Through St Giles Trust, I’ve spoken to a number of men who have served time and turned their lives around. Many say that the hardest part of their sentence was being separated from their families. Worries around how their loved ones on the outside were coping were constantly on their minds. The monotony and boredom of doing time by its very nature gives people ample thought time. “Some of the hardest men cry like babies,” said one former prisoner. “Then no-one shows them any sympathy as you don’t show emotions in prison.”
Families left on the outside often end up serving a sentence too when Dad goes inside. Alongside stigma and prejudice they often face, the emotional pain cannot under-estimated. Dad is many things to the whole family – the best friend, the role model, the provider, the taxi service, the wise one and – indeed – sometimes the not so-wise-one. Taking him away can leave a family in shatters.
Of course, no-one is saying that people who have committed crimes should not pay their debt to society. The paradox is that we potentially create more future victims of crime if we leave these families unsupported. Boys in particular can be drastically affected by parental imprisonment and are at an increased risk of following their footsteps into the criminal justice system.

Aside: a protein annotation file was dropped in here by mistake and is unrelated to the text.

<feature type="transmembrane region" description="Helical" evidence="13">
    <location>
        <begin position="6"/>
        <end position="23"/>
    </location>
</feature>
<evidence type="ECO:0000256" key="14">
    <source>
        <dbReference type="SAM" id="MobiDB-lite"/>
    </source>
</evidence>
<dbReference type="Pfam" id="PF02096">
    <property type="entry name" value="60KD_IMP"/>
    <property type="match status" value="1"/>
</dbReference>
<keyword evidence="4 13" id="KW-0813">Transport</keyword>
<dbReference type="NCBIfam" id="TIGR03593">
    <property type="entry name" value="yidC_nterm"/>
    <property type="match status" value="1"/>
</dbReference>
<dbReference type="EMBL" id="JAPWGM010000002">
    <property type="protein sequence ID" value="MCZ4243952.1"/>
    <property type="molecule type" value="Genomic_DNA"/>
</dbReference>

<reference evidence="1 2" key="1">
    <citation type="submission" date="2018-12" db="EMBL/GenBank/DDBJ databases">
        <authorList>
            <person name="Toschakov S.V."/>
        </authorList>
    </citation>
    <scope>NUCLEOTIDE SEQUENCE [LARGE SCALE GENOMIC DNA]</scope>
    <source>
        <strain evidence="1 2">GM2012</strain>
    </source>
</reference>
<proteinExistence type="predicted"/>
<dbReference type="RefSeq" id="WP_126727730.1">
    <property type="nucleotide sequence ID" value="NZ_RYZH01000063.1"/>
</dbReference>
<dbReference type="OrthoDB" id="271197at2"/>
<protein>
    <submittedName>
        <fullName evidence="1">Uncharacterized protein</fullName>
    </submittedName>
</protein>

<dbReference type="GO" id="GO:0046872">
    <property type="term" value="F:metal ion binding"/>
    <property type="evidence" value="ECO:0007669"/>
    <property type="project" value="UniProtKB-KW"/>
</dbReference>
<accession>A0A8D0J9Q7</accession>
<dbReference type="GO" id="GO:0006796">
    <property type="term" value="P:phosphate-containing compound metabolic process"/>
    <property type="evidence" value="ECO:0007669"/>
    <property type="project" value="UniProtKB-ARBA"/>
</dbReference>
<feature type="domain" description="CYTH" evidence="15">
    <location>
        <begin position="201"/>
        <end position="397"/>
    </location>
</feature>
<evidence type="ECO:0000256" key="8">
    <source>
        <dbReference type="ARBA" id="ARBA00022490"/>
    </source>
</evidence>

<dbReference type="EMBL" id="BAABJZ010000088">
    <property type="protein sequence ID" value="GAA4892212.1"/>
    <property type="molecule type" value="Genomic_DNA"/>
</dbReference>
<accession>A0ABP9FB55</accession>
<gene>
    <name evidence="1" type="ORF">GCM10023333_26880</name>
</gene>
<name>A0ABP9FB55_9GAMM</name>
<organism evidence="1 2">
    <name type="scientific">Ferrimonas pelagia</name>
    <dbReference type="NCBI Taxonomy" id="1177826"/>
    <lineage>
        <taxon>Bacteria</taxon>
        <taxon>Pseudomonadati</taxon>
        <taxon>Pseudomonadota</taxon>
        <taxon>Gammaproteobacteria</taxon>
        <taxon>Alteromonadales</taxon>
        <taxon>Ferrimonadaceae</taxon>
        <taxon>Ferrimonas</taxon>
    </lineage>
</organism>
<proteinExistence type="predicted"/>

However, St Giles Trust’s work with these heavily disadvantaged families gives us hope that this is not necessarily a future foretold for these children. By offering intensive, flexible support – in effect becoming like an added family member – St Giles Trust is able to help families during this rocky period and enable them to become independent and take control of their lives.
The situation today is made worse by the fact that cutbacks have meant some of society’s traditional safety nets have now been taken away from families in poverty. This makes the case for support even more acute. Accessing the benefits and support services which are available is often incredibly tricky. But helping vulnerable families get in touch with them means their situation is stabilised. This means they can concentrate on things like Mum getting a job and the children thriving at school rather than where the next meal is coming from.
The good news is that with patient, persistent and non-judgemental support families with a loved one inside can lead normal, successful lives. Having busy lives revolving around work, going to school, after school clubs, seeing friends and – of course – visiting and writing to Dad makes the time go quickly. And before they know it, families are looking forward to the day they can hug Dad at home again.
Helping a family survive the trauma of a loved one being in prison helps all of us in society. Please show your support for Futures Without Bars.
Jenny Agutter OBE
St Giles Trust Patron